The war tent was a buttoned-down pyramidal tent sitting in the open with
the sun beaming down upon it. It quickly became a sweat bath when
occupied by a small group - and we were a large group crowding into it
it . As noted in the Company journal, the briefings did not
begin until 14 February, so large groups, such as all the battalion
officers, and later entire platoons, were necessary to give
everyone some briefing. Of course these were not ideal conditions;
however, there were only 850 Japanese defenders, so there was not too
much to worry about. Every platoon leader had thirty minutes in the tent
to brief his platoon.
respects, the rush to complete the briefings was good. Not one hint of
the operation leaked out. Had the information been disseminated earlier,
there might have been a leak. The slightest forewarning to the Japanese
that a paratroop unit was considering Corregidor would have resulted in
a disaster for us. As it was, the Japanese commander, Captain
Itagaki, (Imperial Japanese Navy) had been warned of the possibility of
a parachute attack, but being familiar with the island he ruled that out
as an impossibility - or at least so improbable that a defense against
airborne attack need not be planned.
intelligence reports on Corregidor-related activities during the
late fall and winter of 1945, one learns that Japanese shipping
activities did increase during this time. Then why was it that our
intelligence was so well deceived? It must have been because we observed
so few signs of activity on the island. One lone set of foot prints
across Topside parade ground would be deceiving. We know now they were
holed-up, protected from our bombings and shelling, awaiting our
amphibious landing. If we were on the receiving end of 3,128 tons of
bombs plus heavy shelling from cruisers and destroyers, we'd have been
holed up, too. This brings up an obvious question. If there were so few
defenders, why was the fortress receiving such a record breaking pasting
from B-24's and A-20's? I think the reason was that the retaking of our
fortress was to be a picture book operation. Everything was to be
perfect even though minimal resistance was expected. This operation was
to receive maximum news coverage.
We did not
wear jump suits. I do not know if there was a shortage of jump suits or
if someone used good sense. 'Fatigues were much more practical in the
tropical heat. If we jumped in jump suits we would have been confined to
wearing them for our stay on the island. There was a shortage of jump
boots. Some had to wear the infantry combat boots. some even with WWI
leggings. There weren't enough jump boots to supply all the rear base
personnel and the people who required them. Bill McDonald never had a
pair of jump boots issued him while he was overseas, and this was not
our supply failure. He was not alone.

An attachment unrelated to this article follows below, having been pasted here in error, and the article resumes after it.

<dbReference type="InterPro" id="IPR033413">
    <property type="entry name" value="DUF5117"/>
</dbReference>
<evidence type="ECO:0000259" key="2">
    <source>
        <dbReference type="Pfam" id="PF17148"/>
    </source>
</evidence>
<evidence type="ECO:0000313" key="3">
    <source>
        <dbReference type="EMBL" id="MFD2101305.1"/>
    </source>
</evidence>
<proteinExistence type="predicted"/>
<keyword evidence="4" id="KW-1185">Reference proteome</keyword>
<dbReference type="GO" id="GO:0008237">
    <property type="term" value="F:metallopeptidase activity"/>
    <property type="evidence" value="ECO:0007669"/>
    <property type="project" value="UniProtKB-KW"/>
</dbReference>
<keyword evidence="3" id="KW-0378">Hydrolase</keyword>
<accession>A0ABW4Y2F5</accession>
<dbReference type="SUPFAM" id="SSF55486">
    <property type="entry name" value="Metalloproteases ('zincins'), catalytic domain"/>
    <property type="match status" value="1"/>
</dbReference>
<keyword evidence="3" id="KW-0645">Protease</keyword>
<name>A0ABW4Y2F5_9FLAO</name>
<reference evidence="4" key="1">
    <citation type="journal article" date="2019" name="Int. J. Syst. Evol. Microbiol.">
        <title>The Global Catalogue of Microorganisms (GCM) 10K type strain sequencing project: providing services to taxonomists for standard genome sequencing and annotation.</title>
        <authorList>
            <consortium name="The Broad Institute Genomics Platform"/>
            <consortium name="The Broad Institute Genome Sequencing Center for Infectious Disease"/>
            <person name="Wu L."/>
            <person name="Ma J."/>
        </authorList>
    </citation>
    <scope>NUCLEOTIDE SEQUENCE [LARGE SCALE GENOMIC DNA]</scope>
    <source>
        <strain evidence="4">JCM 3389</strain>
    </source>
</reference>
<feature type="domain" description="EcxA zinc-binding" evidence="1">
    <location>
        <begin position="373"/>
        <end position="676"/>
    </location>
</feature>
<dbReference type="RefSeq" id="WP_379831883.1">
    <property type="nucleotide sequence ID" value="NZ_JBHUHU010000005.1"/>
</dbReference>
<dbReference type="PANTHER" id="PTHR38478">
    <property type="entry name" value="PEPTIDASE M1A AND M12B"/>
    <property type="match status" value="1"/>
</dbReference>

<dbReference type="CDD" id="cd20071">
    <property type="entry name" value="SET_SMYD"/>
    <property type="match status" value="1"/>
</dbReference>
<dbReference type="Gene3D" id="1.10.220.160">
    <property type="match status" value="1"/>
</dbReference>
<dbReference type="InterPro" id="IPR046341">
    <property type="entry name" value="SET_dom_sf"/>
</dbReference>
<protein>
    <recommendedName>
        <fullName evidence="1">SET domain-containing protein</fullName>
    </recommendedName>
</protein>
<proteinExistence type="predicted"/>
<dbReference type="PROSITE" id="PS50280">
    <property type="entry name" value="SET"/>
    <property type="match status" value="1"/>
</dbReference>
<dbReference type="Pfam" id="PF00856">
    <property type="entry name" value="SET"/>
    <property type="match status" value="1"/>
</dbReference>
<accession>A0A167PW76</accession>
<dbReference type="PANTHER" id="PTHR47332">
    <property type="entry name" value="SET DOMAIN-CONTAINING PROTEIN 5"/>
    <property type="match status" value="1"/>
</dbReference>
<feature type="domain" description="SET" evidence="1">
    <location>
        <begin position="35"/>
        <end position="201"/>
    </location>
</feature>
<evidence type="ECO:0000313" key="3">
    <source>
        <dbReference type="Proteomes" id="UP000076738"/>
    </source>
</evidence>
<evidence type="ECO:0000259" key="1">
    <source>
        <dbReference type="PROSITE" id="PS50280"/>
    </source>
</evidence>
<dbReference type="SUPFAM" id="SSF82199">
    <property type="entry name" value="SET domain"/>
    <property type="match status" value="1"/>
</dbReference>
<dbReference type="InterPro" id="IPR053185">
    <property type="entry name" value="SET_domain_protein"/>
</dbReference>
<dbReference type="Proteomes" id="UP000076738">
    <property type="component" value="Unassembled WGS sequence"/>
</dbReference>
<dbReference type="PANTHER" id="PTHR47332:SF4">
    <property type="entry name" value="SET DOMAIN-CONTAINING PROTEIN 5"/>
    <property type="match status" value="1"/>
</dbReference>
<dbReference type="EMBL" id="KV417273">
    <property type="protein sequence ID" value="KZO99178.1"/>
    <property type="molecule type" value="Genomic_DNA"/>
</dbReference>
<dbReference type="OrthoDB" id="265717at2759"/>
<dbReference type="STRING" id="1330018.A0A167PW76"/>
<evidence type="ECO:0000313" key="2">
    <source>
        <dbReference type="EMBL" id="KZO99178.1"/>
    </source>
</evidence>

parachutes and Mae West life preservers were issued in a large kit bag.
The bag was canvas, had two large handles, and was closed by a zipper.
When we jumped we put our musette bag in the kit bag. We placed the
chest band of the parachute harness through the carrying handles
suspending the kit bag in front of us. It hung low enough to bang our
knees when we walked. When we put the reserve chute on, the broad belly
band was over the carrying handles or straps holding the kit bag down so
that it could not fly up into the jumper's face on the opening impact.
It was difficult to walk. We shuffled, and even then, awkwardly.
were slung over the right shoulder with the flat of the butt against the
shoulder. The belly band was placed over the weapon to hold it snugly.
The muzzle of the weapon hung near the ground when one crouched, so it
was necessary to have the weapon on the right to clear the plane when we
exited the door. We were also loaded with ammunition and grenades and,
many of us, multiple knives.
musette bags were packed with a poncho, weapons cleaning equipment,
extra sox, underwear, four rations, toilet articles, cigarettes, and
personal items. Add to this our entrenching tools, map cases for some,
binoculars for some, and other necessary items; one could say we were
loaded. The average equipment weight load was around ninety pounds.
We were so keen to get into action that I doubt if many of us paused to
reflect upon what could be awaiting us had the Japs been
preparing for a parachute attack. I reflected only in passing upon how
easily a relatively small Japanese force, with their lashings of
automatic weapons fire and barrages of mortar rounds, could have cut
through us on "A" Field, had they been dug in and waiting in some of the
deep drains or shelters nearby. Nor would it have taken a great number
of them to set a similar death trap around and overlooking the area of
the old golf course which was to be our "B" Field. We were not jumping
en mass, not even one aircraft load at a time, but only about
sixteen men per pass, divided between two streams of aircraft separated
by three or four hundred yards, and with the following aircraft fighting
the gusts and headwinds to place over the jumping point a bare 25
seconds later. Some in HQ knew that it was mathematically impossible to
place all of our stick within the landing zones available. That's what
it came down to , 16 to 20 men, every 25 seconds, spread over a rough
half mile by gusty winds. We were paratroopers, dammit, and Corregidor
was the best shot at being Paratroopers that our training and years
overseas could ever have afforded us, and wild horses would not have
stopped us from it.